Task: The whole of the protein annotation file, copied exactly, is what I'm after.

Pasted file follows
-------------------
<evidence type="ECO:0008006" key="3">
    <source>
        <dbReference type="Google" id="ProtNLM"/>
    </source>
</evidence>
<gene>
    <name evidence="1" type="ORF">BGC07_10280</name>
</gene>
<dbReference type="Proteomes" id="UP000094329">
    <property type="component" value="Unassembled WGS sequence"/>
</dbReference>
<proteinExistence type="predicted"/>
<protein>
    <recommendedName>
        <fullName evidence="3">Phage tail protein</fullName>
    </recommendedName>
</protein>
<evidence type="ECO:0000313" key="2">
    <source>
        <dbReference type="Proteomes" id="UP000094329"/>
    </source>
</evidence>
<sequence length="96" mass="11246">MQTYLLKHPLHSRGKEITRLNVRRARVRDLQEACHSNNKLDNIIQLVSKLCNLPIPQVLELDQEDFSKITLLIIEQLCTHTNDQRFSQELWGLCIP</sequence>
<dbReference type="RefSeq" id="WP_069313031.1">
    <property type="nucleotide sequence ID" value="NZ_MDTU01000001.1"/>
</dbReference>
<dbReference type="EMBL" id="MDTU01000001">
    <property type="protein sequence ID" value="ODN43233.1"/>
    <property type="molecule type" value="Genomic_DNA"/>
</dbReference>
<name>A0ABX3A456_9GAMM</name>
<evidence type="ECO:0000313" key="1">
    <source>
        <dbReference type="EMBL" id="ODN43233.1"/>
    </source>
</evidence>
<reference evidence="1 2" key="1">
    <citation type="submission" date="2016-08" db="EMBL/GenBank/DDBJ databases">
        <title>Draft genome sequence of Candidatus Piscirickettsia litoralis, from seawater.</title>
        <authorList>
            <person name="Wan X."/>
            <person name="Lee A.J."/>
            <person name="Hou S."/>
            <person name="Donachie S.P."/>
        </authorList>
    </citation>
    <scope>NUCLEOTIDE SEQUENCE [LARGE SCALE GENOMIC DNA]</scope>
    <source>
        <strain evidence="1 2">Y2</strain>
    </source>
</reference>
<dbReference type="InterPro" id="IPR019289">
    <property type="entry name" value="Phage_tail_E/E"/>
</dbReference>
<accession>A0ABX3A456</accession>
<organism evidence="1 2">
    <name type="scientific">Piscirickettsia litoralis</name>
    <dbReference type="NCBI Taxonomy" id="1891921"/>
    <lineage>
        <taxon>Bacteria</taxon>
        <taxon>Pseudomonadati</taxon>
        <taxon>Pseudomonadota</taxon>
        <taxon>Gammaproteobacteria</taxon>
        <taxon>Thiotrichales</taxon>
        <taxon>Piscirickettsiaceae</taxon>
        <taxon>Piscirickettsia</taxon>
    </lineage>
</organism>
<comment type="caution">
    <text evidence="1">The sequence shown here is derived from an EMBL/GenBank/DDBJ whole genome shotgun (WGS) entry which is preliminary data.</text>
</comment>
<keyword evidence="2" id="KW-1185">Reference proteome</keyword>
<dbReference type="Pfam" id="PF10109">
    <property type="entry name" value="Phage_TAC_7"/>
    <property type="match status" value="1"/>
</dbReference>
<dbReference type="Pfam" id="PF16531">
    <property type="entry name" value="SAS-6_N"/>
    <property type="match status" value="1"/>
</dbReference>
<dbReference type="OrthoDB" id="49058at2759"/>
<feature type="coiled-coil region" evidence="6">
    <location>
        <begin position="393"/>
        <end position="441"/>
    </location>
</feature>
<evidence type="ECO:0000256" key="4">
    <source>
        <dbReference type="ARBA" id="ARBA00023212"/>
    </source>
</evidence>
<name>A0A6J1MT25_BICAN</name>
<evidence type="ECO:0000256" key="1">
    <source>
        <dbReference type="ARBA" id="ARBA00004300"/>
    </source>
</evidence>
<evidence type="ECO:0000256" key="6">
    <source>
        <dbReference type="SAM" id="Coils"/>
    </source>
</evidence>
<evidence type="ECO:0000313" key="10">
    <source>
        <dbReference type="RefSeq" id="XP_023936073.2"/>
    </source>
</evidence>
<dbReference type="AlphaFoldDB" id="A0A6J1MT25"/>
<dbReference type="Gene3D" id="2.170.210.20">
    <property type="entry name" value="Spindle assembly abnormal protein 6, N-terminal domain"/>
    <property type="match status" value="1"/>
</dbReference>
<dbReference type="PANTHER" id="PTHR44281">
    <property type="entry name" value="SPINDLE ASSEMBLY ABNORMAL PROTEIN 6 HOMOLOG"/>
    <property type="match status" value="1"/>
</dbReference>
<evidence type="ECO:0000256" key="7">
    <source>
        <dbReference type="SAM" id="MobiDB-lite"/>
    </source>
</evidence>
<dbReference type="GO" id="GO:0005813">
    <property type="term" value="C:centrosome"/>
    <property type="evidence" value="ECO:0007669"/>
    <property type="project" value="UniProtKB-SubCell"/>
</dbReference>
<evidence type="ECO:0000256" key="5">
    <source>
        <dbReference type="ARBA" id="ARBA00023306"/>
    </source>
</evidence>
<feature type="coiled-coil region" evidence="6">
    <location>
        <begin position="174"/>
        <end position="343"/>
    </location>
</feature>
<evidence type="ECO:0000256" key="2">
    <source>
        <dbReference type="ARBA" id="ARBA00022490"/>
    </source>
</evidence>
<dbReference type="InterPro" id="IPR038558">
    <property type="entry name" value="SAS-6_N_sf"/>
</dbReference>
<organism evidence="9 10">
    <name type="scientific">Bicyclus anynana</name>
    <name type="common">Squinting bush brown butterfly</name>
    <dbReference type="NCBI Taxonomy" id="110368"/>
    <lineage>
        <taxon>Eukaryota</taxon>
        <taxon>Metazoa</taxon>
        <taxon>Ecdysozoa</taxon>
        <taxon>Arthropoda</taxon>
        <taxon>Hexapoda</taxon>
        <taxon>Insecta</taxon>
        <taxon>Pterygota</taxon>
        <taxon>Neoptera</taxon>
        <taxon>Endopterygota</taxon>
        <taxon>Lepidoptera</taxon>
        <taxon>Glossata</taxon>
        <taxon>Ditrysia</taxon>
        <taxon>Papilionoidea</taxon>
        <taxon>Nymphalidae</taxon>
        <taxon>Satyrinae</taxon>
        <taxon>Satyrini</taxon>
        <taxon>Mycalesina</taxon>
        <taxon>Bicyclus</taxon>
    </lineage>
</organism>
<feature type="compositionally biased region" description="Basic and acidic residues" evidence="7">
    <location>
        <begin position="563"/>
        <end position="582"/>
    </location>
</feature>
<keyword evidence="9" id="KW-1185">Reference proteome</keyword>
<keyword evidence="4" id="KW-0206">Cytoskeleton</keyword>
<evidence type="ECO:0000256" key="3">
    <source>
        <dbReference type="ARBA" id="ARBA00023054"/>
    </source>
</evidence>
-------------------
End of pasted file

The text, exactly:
<evidence type="ECO:0008006" key="3">
    <source>
        <dbReference type="Google" id="ProtNLM"/>
    </source>
</evidence>
<gene>
    <name evidence="1" type="ORF">BGC07_10280</name>
</gene>
<dbReference type="Proteomes" id="UP000094329">
    <property type="component" value="Unassembled WGS sequence"/>
</dbReference>
<proteinExistence type="predicted"/>
<protein>
    <recommendedName>
        <fullName evidence="3">Phage tail protein</fullName>
    </recommendedName>
</protein>
<evidence type="ECO:0000313" key="2">
    <source>
        <dbReference type="Proteomes" id="UP000094329"/>
    </source>
</evidence>
<sequence length="96" mass="11246">MQTYLLKHPLHSRGKEITRLNVRRARVRDLQEACHSNNKLDNIIQLVSKLCNLPIPQVLELDQEDFSKITLLIIEQLCTHTNDQRFSQELWGLCIP</sequence>
<dbReference type="RefSeq" id="WP_069313031.1">
    <property type="nucleotide sequence ID" value="NZ_MDTU01000001.1"/>
</dbReference>
<dbReference type="EMBL" id="MDTU01000001">
    <property type="protein sequence ID" value="ODN43233.1"/>
    <property type="molecule type" value="Genomic_DNA"/>
</dbReference>
<name>A0ABX3A456_9GAMM</name>
<evidence type="ECO:0000313" key="1">
    <source>
        <dbReference type="EMBL" id="ODN43233.1"/>
    </source>
</evidence>
<reference evidence="1 2" key="1">
    <citation type="submission" date="2016-08" db="EMBL/GenBank/DDBJ databases">
        <title>Draft genome sequence of Candidatus Piscirickettsia litoralis, from seawater.</title>
        <authorList>
            <person name="Wan X."/>
            <person name="Lee A.J."/>
            <person name="Hou S."/>
            <person name="Donachie S.P."/>
        </authorList>
    </citation>
    <scope>NUCLEOTIDE SEQUENCE [LARGE SCALE GENOMIC DNA]</scope>
    <source>
        <strain evidence="1 2">Y2</strain>
    </source>
</reference>
<dbReference type="InterPro" id="IPR019289">
    <property type="entry name" value="Phage_tail_E/E"/>
</dbReference>
<accession>A0ABX3A456</accession>
<organism evidence="1 2">
    <name type="scientific">Piscirickettsia litoralis</name>
    <dbReference type="NCBI Taxonomy" id="1891921"/>
    <lineage>
        <taxon>Bacteria</taxon>
        <taxon>Pseudomonadati</taxon>
        <taxon>Pseudomonadota</taxon>
        <taxon>Gammaproteobacteria</taxon>
        <taxon>Thiotrichales</taxon>
        <taxon>Piscirickettsiaceae</taxon>
        <taxon>Piscirickettsia</taxon>
    </lineage>
</organism>
<comment type="caution">
    <text evidence="1">The sequence shown here is derived from an EMBL/GenBank/DDBJ whole genome shotgun (WGS) entry which is preliminary data.</text>
</comment>
<keyword evidence="2" id="KW-1185">Reference proteome</keyword>
<dbReference type="Pfam" id="PF10109">
    <property type="entry name" value="Phage_TAC_7"/>
    <property type="match status" value="1"/>
</dbReference>
<dbReference type="Pfam" id="PF16531">
    <property type="entry name" value="SAS-6_N"/>
    <property type="match status" value="1"/>
</dbReference>
<dbReference type="OrthoDB" id="49058at2759"/>
<feature type="coiled-coil region" evidence="6">
    <location>
        <begin position="393"/>
        <end position="441"/>
    </location>
</feature>
<evidence type="ECO:0000256" key="4">
    <source>
        <dbReference type="ARBA" id="ARBA00023212"/>
    </source>
</evidence>
<name>A0A6J1MT25_BICAN</name>
<evidence type="ECO:0000256" key="1">
    <source>
        <dbReference type="ARBA" id="ARBA00004300"/>
    </source>
</evidence>
<evidence type="ECO:0000256" key="6">
    <source>
        <dbReference type="SAM" id="Coils"/>
    </source>
</evidence>
<evidence type="ECO:0000313" key="10">
    <source>
        <dbReference type="RefSeq" id="XP_023936073.2"/>
    </source>
</evidence>
<dbReference type="AlphaFoldDB" id="A0A6J1MT25"/>
<dbReference type="Gene3D" id="2.170.210.20">
    <property type="entry name" value="Spindle assembly abnormal protein 6, N-terminal domain"/>
    <property type="match status" value="1"/>
</dbReference>
<dbReference type="PANTHER" id="PTHR44281">
    <property type="entry name" value="SPINDLE ASSEMBLY ABNORMAL PROTEIN 6 HOMOLOG"/>
    <property type="match status" value="1"/>
</dbReference>
<evidence type="ECO:0000256" key="7">
    <source>
        <dbReference type="SAM" id="MobiDB-lite"/>
    </source>
</evidence>
<dbReference type="GO" id="GO:0005813">
    <property type="term" value="C:centrosome"/>
    <property type="evidence" value="ECO:0007669"/>
    <property type="project" value="UniProtKB-SubCell"/>
</dbReference>
<evidence type="ECO:0000256" key="5">
    <source>
        <dbReference type="ARBA" id="ARBA00023306"/>
    </source>
</evidence>
<feature type="coiled-coil region" evidence="6">
    <location>
        <begin position="174"/>
        <end position="343"/>
    </location>
</feature>
<evidence type="ECO:0000256" key="2">
    <source>
        <dbReference type="ARBA" id="ARBA00022490"/>
    </source>
</evidence>
<dbReference type="InterPro" id="IPR038558">
    <property type="entry name" value="SAS-6_N_sf"/>
</dbReference>
<organism evidence="9 10">
    <name type="scientific">Bicyclus anynana</name>
    <name type="common">Squinting bush brown butterfly</name>
    <dbReference type="NCBI Taxonomy" id="110368"/>
    <lineage>
        <taxon>Eukaryota</taxon>
        <taxon>Metazoa</taxon>
        <taxon>Ecdysozoa</taxon>
        <taxon>Arthropoda</taxon>
        <taxon>Hexapoda</taxon>
        <taxon>Insecta</taxon>
        <taxon>Pterygota</taxon>
        <taxon>Neoptera</taxon>
        <taxon>Endopterygota</taxon>
        <taxon>Lepidoptera</taxon>
        <taxon>Glossata</taxon>
        <taxon>Ditrysia</taxon>
        <taxon>Papilionoidea</taxon>
        <taxon>Nymphalidae</taxon>
        <taxon>Satyrinae</taxon>
        <taxon>Satyrini</taxon>
        <taxon>Mycalesina</taxon>
        <taxon>Bicyclus</taxon>
    </lineage>
</organism>
<feature type="compositionally biased region" description="Basic and acidic residues" evidence="7">
    <location>
        <begin position="563"/>
        <end position="582"/>
    </location>
</feature>
<keyword evidence="9" id="KW-1185">Reference proteome</keyword>
<keyword evidence="4" id="KW-0206">Cytoskeleton</keyword>
<evidence type="ECO:0000256" key="3">
    <source>
        <dbReference type="ARBA" id="ARBA00023054"/>
    </source>
</evidence>